Threat Database Ransomware JNEC Ransomware

JNEC Ransomware

By GoldSparrow in Ransomware

The JNEC Ransomware is an encryption ransomware Trojan that was first observed carrying out attacks on March 17, 2019. The JNEC Ransomware is being delivered to the victims via corrupted spam email attachments that entice computer users by offering access to nude pictures and pornographic material. When the victims attempt to access a password protected RAR file attached to this tactic, the JNEC Ransomware will be installed and compromises the victims' files.

How the JNEC Ransomware Attack Works

The JNEC Ransomware executes a typical encryption ransomware attack, using a strong encryption algorithm to make the victim's files inaccessible and then demanding a ransom payment from the victim. The JNEC Ransomware seems to target both English and Russian speakers, based on the social engineering tactic used to distribute the JNEC Ransomware. Once the JNEC Ransomware is installed, it will use a bad script that exploits a known vulnerability in WinRAR (CVE-2018-20250), which allows the criminals to deliver the JNEC Ransomware Trojan. Once installed, the JNEC Ransomware uses a strong encryption algorithm to encrypt the user-generated files, which may include files with the following extensions:

.jpg, .jpeg, .raw, .tif, .gif, .png, .bmp, .3dm, .max, .accdb, .db, .dbf, .mdb, .pdb, .sql, .dwg, .dxf, .cpp, .cs, .h, .php, .asp, .rb, .java, .jar, .class, .py, .js, .aaf, .aep, .aepx, .plb, .prel, .prproj, .aet, .ppj, .psd, .indd, .indl, .indt, .indb, .inx, .idml, .pmd, .xqx, .xqx, .ai, .eps, .ps, .svg, .swf, .fla, .as3, .as, .txt, .doc, .dot, .docx, .docm, .dotx, .dotm, .docb, .rtf, .wpd, .wps, .msg, .pdf, .xls, .xlt, .xlm, .xlsx, .xlsm, .xltx, .xltm, .xlsb, .xla, .xlam, .xll, .xlw, .ppt, .pot, .pps, .pptx, .pptm, .potx, .potm, .ppam, .ppsx, .ppsm, .sldx, .sldm, .wav, .mp3, .aif, .iff, .m3u, .m4u, .mid, .mpa, .wma, .ra, .avi, .mov, .mp4, .3gp, .mpeg, .3g2, .asf, .asx, .flv, .mpg, .wmv, .vob, .m3u8, .dat, .csv, .efx, .sdf, .vcf, .xml, .ses, .qbw, .qbb, .qbm, .qbi, .qbr , .cnt, .des, .v30, .qbo, .ini, .lgb, .qwc, .qbp, .aif, .qba, .tlg, .qbx, .qby , .1pa, .qpd, .txt, .set, .iif, .nd, .rtp, .tlg, .wav, .qsm, .qss, .qst, .fx0, .fx1, .mx0, .fpx, .fxr, .fim, .ptb, .ai, .pfb, .cgn, .vsd, .cdr, .cmx, .cpt, .csl, .cur, .des, .dsf, .ds4, , .drw, .eps, .ps, .prn, .gif, .pcd, .pct, .pcx, .plt, .rif, .svg, .swf, .tga, .tiff, .psp, .ttf, .wpd, .wpg, .wi, .raw, .wmf, .txt, .cal, .cpx, .shw, .clk, .cdx, .cdt, .fpx, .fmv, .img, .gem, .xcf, .pic, .mac, .met, .pp4, .pp5, .ppf, .nap, .pat, .ps, .prn, .sct, .vsd, .wk3, .wk4, .xpm, .zip, .rar.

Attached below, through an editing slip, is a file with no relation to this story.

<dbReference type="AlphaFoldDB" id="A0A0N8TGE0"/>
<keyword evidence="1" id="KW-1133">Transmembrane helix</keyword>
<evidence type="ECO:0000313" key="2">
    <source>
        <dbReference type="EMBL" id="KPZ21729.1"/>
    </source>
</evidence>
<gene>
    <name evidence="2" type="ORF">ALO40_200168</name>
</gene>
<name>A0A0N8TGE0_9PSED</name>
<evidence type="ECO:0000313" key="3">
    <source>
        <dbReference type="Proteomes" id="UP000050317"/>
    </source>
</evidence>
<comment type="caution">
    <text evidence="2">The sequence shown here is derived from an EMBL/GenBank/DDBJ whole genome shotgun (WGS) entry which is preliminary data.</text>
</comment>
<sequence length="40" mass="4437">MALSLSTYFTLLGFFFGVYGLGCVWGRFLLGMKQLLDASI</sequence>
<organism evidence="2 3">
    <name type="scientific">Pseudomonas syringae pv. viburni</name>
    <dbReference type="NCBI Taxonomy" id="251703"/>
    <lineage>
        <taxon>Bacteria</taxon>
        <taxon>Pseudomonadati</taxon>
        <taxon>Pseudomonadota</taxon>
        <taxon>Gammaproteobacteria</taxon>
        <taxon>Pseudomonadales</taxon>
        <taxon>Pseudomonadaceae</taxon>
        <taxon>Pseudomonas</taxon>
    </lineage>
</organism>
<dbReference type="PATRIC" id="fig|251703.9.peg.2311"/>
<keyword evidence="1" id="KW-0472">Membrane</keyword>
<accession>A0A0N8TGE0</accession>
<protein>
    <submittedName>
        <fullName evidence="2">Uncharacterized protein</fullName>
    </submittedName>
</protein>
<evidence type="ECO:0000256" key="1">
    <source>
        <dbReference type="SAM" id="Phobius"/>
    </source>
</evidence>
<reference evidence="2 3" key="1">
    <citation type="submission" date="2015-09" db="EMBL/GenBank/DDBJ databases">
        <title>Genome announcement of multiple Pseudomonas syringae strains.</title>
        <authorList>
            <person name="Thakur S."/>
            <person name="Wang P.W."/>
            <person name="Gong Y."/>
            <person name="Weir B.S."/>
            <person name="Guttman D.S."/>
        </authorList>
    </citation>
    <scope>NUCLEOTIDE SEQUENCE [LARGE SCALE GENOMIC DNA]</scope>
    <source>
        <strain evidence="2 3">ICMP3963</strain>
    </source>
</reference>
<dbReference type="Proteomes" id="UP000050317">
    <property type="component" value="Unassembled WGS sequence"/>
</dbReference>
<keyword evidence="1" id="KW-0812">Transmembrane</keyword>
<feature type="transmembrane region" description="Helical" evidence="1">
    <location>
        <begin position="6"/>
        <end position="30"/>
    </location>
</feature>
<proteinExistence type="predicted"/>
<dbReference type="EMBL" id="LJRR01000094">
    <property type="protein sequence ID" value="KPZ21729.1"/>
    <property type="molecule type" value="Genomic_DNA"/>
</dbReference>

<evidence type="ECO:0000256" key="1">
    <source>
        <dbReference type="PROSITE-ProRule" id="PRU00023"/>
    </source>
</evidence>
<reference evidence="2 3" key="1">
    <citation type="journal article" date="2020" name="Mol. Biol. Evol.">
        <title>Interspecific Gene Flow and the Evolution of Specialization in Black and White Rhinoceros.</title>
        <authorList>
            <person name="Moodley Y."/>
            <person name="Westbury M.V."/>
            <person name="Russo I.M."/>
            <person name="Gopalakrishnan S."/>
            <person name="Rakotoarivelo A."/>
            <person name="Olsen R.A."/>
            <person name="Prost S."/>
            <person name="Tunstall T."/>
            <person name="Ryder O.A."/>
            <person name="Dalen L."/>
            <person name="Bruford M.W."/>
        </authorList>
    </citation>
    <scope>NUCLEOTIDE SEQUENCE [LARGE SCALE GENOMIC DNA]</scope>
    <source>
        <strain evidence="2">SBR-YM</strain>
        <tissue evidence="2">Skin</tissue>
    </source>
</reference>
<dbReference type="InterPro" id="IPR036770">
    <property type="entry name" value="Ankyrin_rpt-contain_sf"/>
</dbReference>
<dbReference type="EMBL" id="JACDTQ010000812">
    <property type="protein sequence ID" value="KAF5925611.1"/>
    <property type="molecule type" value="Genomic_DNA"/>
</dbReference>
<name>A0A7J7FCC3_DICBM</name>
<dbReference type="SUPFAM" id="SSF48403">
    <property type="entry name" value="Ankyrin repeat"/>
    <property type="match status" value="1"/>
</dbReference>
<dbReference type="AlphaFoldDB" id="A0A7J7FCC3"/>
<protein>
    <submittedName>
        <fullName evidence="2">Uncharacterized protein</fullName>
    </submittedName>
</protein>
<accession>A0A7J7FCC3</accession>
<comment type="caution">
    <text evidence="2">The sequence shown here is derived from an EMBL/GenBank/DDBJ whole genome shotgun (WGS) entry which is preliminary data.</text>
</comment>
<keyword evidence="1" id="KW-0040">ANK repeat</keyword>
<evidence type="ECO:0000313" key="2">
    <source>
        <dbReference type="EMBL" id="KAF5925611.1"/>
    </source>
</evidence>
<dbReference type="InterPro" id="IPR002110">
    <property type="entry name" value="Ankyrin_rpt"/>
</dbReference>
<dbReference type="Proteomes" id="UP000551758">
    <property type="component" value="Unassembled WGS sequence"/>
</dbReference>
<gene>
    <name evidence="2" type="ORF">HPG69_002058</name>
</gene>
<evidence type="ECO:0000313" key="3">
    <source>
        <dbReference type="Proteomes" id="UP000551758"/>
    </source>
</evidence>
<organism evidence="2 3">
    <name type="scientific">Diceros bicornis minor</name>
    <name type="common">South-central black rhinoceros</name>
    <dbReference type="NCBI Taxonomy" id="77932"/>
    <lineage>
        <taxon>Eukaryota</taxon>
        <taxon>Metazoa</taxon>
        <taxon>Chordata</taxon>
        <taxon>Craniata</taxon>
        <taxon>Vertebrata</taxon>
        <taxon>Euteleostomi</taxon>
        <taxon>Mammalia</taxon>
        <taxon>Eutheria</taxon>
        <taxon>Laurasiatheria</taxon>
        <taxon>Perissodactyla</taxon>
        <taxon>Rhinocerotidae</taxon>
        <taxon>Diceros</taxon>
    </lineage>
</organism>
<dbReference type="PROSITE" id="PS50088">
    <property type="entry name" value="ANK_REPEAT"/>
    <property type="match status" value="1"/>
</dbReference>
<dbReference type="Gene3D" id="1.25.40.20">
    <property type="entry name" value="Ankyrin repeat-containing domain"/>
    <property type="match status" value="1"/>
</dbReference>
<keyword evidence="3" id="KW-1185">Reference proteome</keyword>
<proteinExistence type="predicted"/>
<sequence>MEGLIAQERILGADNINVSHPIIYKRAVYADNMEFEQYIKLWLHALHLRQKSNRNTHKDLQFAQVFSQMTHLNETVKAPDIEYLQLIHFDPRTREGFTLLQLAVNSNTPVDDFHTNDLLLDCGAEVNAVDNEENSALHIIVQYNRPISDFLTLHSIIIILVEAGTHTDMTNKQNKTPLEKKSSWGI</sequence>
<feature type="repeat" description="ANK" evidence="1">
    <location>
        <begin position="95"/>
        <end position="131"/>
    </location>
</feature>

The JNEC Ransomware attack marks the files targeted by its attack with the file extension '.Jnec' added to each affected file's name. The JNEC Ransomware delivers its ransom note in a text file named 'NEC.README.TXT' on the infected computer's desktop. The JNEC Ransomware also opens a program window with the name 'JNEC.a.' The following are the ransom messages that the JNEC Ransomware delivers in its text note and program window ransom notes:

Encrypted files: [number of encrypted objects]
Deposit amount: 0.05 BTC
Your email:
Create this mailbox to get the decryption key, as soon as the payment arrives we will contact you from'
BTC address for pay 1JK1gnn4KEQRf8n7pH7iNvmV8WXTfq7kVa'

Dealing with the JNEC Ransomware and Protecting Your Data from Threats Like It

The JNEC Ransomware's ransom demand should be disregarded. Unfortunately, after the JNEC Ransomware attacks a computer, it is not possible to decode any files that have been encrypted, and paying the ransom does not, in any way, ensure that the criminals responsible for the JNEC Ransomware attack will deliver the decryption key. Instead, it is crucial that computer users take steps to protect their data preemptively. The best protection against these threats is to have backup copies of all files. This allows computer users the capability to restore any data encrypted by the JNEC Ransomware without having to consider contacting the criminals. Apart from file backups, malware researchers strongly advise computer users to have a strong security program that is fully up to date.


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